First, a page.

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Thyroid UK
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Newbie needs help regarding high doses of calcium taken daily for osteoporosis due to thyroidectomy in 1992

Hi all

to be honest not quite a newbie as i joined this site 12 days ago. But have to say I have been overwhelmed by the extent of information gained from this forum. The knowledge you girls and guys have regarding thyroid issues is monumental yet quite confusing for me. Regardless, i have been given some sound advice regarding asking GP for a range of blood tests which I propose to do in order to take control of my thyroid problems. Hopefully, I plan to change to NDH treatment in the future.

But still in the meantime I really would appreciate some feedback regarding my high intake of calcium supplements and calcium foodstuff, especially large quantities of pasturised milk daily.

I had a total thyroidectomy in 1992 due papillary cancer and was put on thyroxzine for life. So I am classed as being hyperthyroid rather than hypothyroid. Strange thing is at times my symptoms fluctuate from hyper to hypo! Is this possible?


4 Replies

Do you have regular checks on your calcium level ?



You are hypothyroid. You cannot possibly be hyperthyroid without a thyroid gland. If your TSH is suppressed <0.1 it doesn't mean you are hyperthyroid.

For maximum absorption Levothyroxine should be taken with water 1 hour before, or 2 hours after, food and drink, 2 hours away from other medication and supplements, and 4 hours away from calcium, iron, vitamin D supplements, magnesium and oestrogen.


Do you take your calcium four hours away from levo?

I don't quite understand why you are classed as hyperthyroid if you have no thyroid. If you don't have a thyroid, it can't over-produce hormone, so you aren't hyper. Do you mean you are over-medicated? How much levo do you take? It certainly is possible to have hypo an hyper symptoms at the same time, but that doesn't mean you are hyper. :)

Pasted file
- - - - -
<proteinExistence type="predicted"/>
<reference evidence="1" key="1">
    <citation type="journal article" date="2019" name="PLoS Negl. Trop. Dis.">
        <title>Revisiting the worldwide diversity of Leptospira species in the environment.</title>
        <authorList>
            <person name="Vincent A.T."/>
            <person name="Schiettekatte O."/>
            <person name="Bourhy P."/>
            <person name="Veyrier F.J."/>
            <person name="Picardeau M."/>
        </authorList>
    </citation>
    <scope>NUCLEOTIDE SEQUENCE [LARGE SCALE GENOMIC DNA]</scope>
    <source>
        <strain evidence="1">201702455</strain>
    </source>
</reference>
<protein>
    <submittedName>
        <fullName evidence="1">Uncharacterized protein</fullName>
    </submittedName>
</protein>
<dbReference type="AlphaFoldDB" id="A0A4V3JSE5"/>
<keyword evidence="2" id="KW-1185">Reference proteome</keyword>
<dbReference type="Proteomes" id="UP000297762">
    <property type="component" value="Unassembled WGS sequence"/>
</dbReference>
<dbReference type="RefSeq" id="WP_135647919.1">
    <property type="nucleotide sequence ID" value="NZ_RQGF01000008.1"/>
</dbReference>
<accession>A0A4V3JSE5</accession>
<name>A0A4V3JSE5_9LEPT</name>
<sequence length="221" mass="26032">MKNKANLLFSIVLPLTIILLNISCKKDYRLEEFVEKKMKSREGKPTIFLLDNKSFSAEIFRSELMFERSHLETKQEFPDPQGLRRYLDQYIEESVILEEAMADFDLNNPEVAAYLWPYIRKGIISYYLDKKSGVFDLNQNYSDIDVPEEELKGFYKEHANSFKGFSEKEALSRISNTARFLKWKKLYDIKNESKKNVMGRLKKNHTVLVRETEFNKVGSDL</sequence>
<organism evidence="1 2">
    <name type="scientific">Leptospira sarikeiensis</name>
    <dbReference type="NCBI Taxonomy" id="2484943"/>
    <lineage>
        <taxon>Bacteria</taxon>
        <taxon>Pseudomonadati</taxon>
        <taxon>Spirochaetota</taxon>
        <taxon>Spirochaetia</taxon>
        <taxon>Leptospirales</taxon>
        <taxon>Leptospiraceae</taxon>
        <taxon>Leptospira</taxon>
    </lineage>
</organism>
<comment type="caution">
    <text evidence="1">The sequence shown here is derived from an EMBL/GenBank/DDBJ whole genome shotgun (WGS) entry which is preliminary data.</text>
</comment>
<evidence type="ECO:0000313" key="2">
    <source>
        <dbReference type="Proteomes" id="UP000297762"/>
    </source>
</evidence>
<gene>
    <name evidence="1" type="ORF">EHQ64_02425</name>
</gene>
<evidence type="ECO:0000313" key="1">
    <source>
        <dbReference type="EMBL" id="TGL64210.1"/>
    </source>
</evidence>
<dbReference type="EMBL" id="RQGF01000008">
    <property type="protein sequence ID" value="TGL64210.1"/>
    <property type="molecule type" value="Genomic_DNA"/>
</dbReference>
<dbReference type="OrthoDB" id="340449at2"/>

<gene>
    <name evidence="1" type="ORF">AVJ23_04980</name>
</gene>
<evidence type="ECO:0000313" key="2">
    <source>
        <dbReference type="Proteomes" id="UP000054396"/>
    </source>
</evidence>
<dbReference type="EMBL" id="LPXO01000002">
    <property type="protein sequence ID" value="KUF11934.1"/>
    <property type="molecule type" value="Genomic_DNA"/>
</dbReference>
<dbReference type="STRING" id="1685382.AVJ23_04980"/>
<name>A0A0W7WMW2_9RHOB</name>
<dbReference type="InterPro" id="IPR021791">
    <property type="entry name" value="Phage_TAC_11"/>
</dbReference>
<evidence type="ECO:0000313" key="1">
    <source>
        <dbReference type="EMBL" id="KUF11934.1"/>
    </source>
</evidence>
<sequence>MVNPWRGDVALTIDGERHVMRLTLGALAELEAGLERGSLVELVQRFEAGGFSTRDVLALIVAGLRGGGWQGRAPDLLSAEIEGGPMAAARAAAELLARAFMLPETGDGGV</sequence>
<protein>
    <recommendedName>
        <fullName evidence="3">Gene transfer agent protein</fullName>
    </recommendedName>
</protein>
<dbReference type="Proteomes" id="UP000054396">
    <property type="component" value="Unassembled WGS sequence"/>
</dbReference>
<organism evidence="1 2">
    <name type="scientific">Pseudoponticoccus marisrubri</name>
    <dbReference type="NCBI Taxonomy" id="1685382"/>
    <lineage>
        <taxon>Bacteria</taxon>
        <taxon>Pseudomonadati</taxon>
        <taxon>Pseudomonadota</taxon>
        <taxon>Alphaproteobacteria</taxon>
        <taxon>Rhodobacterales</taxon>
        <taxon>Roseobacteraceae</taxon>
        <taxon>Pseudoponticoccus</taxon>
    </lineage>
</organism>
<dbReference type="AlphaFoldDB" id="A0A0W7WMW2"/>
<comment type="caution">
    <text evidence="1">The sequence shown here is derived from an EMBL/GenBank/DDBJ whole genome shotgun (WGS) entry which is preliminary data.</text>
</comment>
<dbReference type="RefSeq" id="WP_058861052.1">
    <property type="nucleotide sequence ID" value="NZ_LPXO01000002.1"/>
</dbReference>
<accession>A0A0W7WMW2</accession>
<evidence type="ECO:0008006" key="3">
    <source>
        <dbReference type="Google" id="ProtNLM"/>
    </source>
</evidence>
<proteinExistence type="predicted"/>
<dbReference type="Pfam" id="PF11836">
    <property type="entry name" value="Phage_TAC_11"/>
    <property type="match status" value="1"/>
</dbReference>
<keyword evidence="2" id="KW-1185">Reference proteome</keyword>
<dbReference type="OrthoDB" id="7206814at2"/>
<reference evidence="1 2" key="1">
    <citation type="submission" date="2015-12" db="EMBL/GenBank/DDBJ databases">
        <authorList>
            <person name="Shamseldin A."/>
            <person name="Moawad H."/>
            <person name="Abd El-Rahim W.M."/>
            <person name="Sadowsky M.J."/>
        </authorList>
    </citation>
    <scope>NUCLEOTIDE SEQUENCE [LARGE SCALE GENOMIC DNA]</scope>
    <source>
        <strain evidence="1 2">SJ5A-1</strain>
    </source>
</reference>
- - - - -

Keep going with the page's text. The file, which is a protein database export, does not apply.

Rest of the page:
I think your doctor is unaware of the difference between being 'hyper' and hypothyroid.

I think he believes if your TSH is below 1 that you are hyper (to him) when all the time you are hypo and he may not be giving you the quantity of levothyroxine you need for your body to function.

As you have had a thyroidectomy (I haven't) I think you should be given T3 added to your T4. I think that is a kinder way as your T4 may not be converting into sufficient T3. Levothyroxine - T4 is inactive. It's job is to convert to T3 - the only active hormone required in our receptor cells. Too little and we don't feel well at all.

I take T3 only now as levothyroxine made me feel much worse than before I was diagnosed.

Also several researchers have found that most of us when hypo feel much better with a combination of T4/T3. However for some unbelievable and unfathomable reason the 'powers' have now decided that T3 will no longer be prescribed and we have a campaign at present - see pinned post on the right hand column. If you'd like to sign it.

You might find it very beneficial to source your own T3 on a trial basis, added to T4.

You could also have a private test for FT4 and FT3 as both should be towards the top of the range. We have recommended labs who do home pin-prick tests.

The only way most of us have had a life is to 'do it ourselves'. It appears that most Endos/doctors haven't a clue except look at a TSH level.


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